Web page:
A new research has shown that a combination of telephone counseling calls with a daily written diet plan enhances a person's success in improving fruit and vegetables consumption.
Zora Djuric, research professor in the department of family medicine at the University of Michigan, said that nutrition often gets neglected in preventive health care for many reasons, including lack of time, lack of training and economic restraints.
But she says a simple thing doctors can do to help patients eat better is to have them write down what they eat each day to identify which changes need to be made.
Djuric and her colleagues evaluated subjects based on one goal: o increase fruit and vegetable consumption by at least two servings a day by replacing one less nutritious item.
The subjects - who were age 40 or older, in general health and consuming less than 5.5 servings of fruit and vegetables a day - were randomized into three groups.
Group one received only educational materials containing information on dietary recommendations, suggestions and lists of healthy foods. Group two received the educational materials as well as a form to create a specific daily food plan based on their current habits.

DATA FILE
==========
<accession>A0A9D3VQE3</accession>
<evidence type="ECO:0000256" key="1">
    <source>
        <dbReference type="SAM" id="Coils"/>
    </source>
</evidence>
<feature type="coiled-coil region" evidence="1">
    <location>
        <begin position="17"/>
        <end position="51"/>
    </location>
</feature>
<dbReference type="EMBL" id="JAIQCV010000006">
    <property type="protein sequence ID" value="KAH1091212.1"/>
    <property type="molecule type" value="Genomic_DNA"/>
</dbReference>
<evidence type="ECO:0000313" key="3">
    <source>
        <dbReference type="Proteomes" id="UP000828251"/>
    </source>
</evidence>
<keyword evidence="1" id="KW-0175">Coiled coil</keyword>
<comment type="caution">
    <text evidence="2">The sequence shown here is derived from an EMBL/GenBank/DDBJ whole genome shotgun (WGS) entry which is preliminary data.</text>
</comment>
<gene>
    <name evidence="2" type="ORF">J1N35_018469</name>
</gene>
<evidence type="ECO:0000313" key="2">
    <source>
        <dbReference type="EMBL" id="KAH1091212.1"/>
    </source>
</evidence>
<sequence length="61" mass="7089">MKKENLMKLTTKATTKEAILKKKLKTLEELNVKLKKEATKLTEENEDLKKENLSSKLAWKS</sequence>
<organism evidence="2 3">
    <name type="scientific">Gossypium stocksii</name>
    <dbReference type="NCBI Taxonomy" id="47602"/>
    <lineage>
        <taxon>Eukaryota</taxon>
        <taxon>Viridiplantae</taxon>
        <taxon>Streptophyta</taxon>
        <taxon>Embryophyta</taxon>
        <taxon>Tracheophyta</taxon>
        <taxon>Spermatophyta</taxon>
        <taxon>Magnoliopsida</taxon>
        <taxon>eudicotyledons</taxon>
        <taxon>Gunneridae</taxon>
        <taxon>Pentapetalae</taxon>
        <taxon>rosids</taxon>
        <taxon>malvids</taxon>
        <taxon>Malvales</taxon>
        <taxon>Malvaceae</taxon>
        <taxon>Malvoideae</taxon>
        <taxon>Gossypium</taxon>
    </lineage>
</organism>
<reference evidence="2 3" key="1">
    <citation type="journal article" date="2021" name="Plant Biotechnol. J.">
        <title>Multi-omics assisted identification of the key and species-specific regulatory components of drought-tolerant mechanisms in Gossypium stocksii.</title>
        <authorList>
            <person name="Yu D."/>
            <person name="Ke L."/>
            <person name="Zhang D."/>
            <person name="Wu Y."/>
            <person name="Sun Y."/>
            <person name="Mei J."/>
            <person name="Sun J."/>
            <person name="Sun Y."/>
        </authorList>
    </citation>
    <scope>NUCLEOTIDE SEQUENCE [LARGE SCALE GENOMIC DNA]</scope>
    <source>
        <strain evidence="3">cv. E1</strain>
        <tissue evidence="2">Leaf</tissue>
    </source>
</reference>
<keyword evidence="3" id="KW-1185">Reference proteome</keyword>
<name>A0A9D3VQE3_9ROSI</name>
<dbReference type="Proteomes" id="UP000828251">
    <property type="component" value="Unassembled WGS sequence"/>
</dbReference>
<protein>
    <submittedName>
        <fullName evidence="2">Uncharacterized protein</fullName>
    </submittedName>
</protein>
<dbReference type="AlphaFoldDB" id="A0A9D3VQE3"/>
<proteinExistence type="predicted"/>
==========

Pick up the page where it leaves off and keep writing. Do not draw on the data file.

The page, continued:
Group three received the same materials as group two, including three counseling calls from a registered dietician and a small log book that included check boxes to monitor fruit, vegetables and less nutritious foods.
The counseling calls consisted of reviewing the written plan, reviewing the self-monitoring logs and discussing any progress made towards the goal.
"People need more support than educational materials. Everyone knows what healthy foods are, but it's hard to make the changes needed to break old habits, such as the familiar grocery shopping routine and the usual chips and soda for a snack," says Djuric, lead author of the study.
At the end of 12 weeks, all of the subjects were assessed through unannounced telephone calls from a registered dietician asking them to recall everything they had consumed in the past 24 hours.
Subjects in group three increased their fruit and vegetable intake significantly compared to those in groups one and two.
"Sometimes it's difficult to find accountability within yourself to make changes, but if someone is checking up on you, you're more motivated to do the right thing," Djuric said.
The study has been published in Preventive Medicine.